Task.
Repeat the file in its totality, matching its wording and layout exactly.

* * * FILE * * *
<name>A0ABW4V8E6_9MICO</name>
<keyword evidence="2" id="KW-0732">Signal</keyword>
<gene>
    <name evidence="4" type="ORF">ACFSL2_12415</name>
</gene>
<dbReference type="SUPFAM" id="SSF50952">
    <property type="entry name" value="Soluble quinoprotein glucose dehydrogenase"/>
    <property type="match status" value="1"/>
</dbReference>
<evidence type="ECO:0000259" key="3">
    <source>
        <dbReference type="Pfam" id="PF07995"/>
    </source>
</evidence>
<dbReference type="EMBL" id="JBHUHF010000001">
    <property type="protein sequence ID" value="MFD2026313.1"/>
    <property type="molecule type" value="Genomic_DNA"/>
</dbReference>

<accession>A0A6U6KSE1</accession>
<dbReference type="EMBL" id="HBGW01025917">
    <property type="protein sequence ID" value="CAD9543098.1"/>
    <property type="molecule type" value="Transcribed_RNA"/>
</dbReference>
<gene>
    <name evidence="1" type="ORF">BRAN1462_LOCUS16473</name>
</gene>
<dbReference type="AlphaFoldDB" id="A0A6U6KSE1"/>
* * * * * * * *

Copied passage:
<name>A0ABW4V8E6_9MICO</name>
<keyword evidence="2" id="KW-0732">Signal</keyword>
<gene>
    <name evidence="4" type="ORF">ACFSL2_12415</name>
</gene>
<dbReference type="SUPFAM" id="SSF50952">
    <property type="entry name" value="Soluble quinoprotein glucose dehydrogenase"/>
    <property type="match status" value="1"/>
</dbReference>
<evidence type="ECO:0000259" key="3">
    <source>
        <dbReference type="Pfam" id="PF07995"/>
    </source>
</evidence>
<dbReference type="EMBL" id="JBHUHF010000001">
    <property type="protein sequence ID" value="MFD2026313.1"/>
    <property type="molecule type" value="Genomic_DNA"/>
</dbReference>

<accession>A0A6U6KSE1</accession>
<dbReference type="EMBL" id="HBGW01025917">
    <property type="protein sequence ID" value="CAD9543098.1"/>
    <property type="molecule type" value="Transcribed_RNA"/>
</dbReference>
<gene>
    <name evidence="1" type="ORF">BRAN1462_LOCUS16473</name>
</gene>
<dbReference type="AlphaFoldDB" id="A0A6U6KSE1"/>